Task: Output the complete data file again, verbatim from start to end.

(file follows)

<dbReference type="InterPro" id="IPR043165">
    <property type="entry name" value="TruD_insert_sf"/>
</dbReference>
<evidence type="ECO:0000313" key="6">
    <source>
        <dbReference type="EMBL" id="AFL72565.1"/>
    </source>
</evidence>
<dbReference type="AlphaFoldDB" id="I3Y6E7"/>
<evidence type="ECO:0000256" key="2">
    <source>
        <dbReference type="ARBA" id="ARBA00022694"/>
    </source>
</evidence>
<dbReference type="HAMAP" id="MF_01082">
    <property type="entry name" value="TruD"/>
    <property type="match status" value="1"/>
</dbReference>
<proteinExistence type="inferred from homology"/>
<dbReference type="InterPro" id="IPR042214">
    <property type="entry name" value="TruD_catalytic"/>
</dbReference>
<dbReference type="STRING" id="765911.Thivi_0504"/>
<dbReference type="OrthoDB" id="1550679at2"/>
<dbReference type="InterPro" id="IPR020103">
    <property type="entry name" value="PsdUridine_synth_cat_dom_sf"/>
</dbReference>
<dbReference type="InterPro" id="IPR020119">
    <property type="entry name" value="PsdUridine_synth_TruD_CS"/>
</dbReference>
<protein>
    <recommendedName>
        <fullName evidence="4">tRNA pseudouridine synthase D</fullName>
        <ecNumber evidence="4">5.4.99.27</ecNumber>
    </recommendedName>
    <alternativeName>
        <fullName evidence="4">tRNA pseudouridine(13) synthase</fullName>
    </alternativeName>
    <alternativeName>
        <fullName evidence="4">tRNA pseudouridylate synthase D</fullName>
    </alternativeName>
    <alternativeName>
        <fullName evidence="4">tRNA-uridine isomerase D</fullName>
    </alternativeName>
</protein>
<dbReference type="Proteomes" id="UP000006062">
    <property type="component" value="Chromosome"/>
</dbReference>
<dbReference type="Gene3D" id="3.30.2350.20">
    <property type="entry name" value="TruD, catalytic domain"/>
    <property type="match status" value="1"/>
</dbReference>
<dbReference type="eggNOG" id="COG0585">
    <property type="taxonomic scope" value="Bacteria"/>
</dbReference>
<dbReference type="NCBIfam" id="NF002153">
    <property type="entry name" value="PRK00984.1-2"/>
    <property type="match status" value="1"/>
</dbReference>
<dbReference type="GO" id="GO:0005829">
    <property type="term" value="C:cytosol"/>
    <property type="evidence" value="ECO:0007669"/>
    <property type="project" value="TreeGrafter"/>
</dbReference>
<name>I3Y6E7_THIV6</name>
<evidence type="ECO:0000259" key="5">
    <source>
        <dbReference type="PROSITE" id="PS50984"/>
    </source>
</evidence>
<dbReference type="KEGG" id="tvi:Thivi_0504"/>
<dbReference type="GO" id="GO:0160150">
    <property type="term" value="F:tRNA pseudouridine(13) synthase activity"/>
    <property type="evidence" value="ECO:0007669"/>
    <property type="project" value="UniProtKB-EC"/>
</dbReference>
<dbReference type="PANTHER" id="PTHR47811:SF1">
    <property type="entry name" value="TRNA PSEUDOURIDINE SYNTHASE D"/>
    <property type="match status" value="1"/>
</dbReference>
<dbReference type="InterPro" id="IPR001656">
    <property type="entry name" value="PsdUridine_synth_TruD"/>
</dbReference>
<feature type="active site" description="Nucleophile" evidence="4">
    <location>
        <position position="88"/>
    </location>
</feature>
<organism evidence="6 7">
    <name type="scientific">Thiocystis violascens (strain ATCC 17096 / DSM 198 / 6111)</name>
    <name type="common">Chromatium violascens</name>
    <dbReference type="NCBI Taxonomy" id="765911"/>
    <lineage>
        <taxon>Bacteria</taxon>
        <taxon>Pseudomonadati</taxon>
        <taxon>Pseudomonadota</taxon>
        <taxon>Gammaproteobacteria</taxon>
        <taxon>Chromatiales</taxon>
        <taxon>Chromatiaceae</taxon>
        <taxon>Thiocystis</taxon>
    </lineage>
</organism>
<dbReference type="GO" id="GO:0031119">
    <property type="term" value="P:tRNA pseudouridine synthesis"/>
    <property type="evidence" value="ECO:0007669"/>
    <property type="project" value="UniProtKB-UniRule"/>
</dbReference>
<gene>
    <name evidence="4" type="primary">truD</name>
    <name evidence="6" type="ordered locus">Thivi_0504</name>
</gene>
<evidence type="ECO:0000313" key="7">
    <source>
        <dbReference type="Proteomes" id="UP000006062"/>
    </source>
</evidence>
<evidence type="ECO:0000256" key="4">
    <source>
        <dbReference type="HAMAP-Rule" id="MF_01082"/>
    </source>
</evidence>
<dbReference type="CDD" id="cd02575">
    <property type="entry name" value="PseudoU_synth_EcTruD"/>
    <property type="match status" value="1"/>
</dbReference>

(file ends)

<dbReference type="InterPro" id="IPR043165">
    <property type="entry name" value="TruD_insert_sf"/>
</dbReference>
<evidence type="ECO:0000313" key="6">
    <source>
        <dbReference type="EMBL" id="AFL72565.1"/>
    </source>
</evidence>
<dbReference type="AlphaFoldDB" id="I3Y6E7"/>
<evidence type="ECO:0000256" key="2">
    <source>
        <dbReference type="ARBA" id="ARBA00022694"/>
    </source>
</evidence>
<dbReference type="HAMAP" id="MF_01082">
    <property type="entry name" value="TruD"/>
    <property type="match status" value="1"/>
</dbReference>
<proteinExistence type="inferred from homology"/>
<dbReference type="InterPro" id="IPR042214">
    <property type="entry name" value="TruD_catalytic"/>
</dbReference>
<dbReference type="STRING" id="765911.Thivi_0504"/>
<dbReference type="OrthoDB" id="1550679at2"/>
<dbReference type="InterPro" id="IPR020103">
    <property type="entry name" value="PsdUridine_synth_cat_dom_sf"/>
</dbReference>
<dbReference type="InterPro" id="IPR020119">
    <property type="entry name" value="PsdUridine_synth_TruD_CS"/>
</dbReference>
<protein>
    <recommendedName>
        <fullName evidence="4">tRNA pseudouridine synthase D</fullName>
        <ecNumber evidence="4">5.4.99.27</ecNumber>
    </recommendedName>
    <alternativeName>
        <fullName evidence="4">tRNA pseudouridine(13) synthase</fullName>
    </alternativeName>
    <alternativeName>
        <fullName evidence="4">tRNA pseudouridylate synthase D</fullName>
    </alternativeName>
    <alternativeName>
        <fullName evidence="4">tRNA-uridine isomerase D</fullName>
    </alternativeName>
</protein>
<dbReference type="Proteomes" id="UP000006062">
    <property type="component" value="Chromosome"/>
</dbReference>
<dbReference type="Gene3D" id="3.30.2350.20">
    <property type="entry name" value="TruD, catalytic domain"/>
    <property type="match status" value="1"/>
</dbReference>
<dbReference type="eggNOG" id="COG0585">
    <property type="taxonomic scope" value="Bacteria"/>
</dbReference>
<dbReference type="NCBIfam" id="NF002153">
    <property type="entry name" value="PRK00984.1-2"/>
    <property type="match status" value="1"/>
</dbReference>
<dbReference type="GO" id="GO:0005829">
    <property type="term" value="C:cytosol"/>
    <property type="evidence" value="ECO:0007669"/>
    <property type="project" value="TreeGrafter"/>
</dbReference>
<name>I3Y6E7_THIV6</name>
<evidence type="ECO:0000259" key="5">
    <source>
        <dbReference type="PROSITE" id="PS50984"/>
    </source>
</evidence>
<dbReference type="KEGG" id="tvi:Thivi_0504"/>
<dbReference type="GO" id="GO:0160150">
    <property type="term" value="F:tRNA pseudouridine(13) synthase activity"/>
    <property type="evidence" value="ECO:0007669"/>
    <property type="project" value="UniProtKB-EC"/>
</dbReference>
<dbReference type="PANTHER" id="PTHR47811:SF1">
    <property type="entry name" value="TRNA PSEUDOURIDINE SYNTHASE D"/>
    <property type="match status" value="1"/>
</dbReference>
<dbReference type="InterPro" id="IPR001656">
    <property type="entry name" value="PsdUridine_synth_TruD"/>
</dbReference>
<feature type="active site" description="Nucleophile" evidence="4">
    <location>
        <position position="88"/>
    </location>
</feature>
<organism evidence="6 7">
    <name type="scientific">Thiocystis violascens (strain ATCC 17096 / DSM 198 / 6111)</name>
    <name type="common">Chromatium violascens</name>
    <dbReference type="NCBI Taxonomy" id="765911"/>
    <lineage>
        <taxon>Bacteria</taxon>
        <taxon>Pseudomonadati</taxon>
        <taxon>Pseudomonadota</taxon>
        <taxon>Gammaproteobacteria</taxon>
        <taxon>Chromatiales</taxon>
        <taxon>Chromatiaceae</taxon>
        <taxon>Thiocystis</taxon>
    </lineage>
</organism>
<dbReference type="GO" id="GO:0031119">
    <property type="term" value="P:tRNA pseudouridine synthesis"/>
    <property type="evidence" value="ECO:0007669"/>
    <property type="project" value="UniProtKB-UniRule"/>
</dbReference>
<gene>
    <name evidence="4" type="primary">truD</name>
    <name evidence="6" type="ordered locus">Thivi_0504</name>
</gene>
<evidence type="ECO:0000313" key="7">
    <source>
        <dbReference type="Proteomes" id="UP000006062"/>
    </source>
</evidence>
<evidence type="ECO:0000256" key="4">
    <source>
        <dbReference type="HAMAP-Rule" id="MF_01082"/>
    </source>
</evidence>
<dbReference type="CDD" id="cd02575">
    <property type="entry name" value="PseudoU_synth_EcTruD"/>
    <property type="match status" value="1"/>
</dbReference>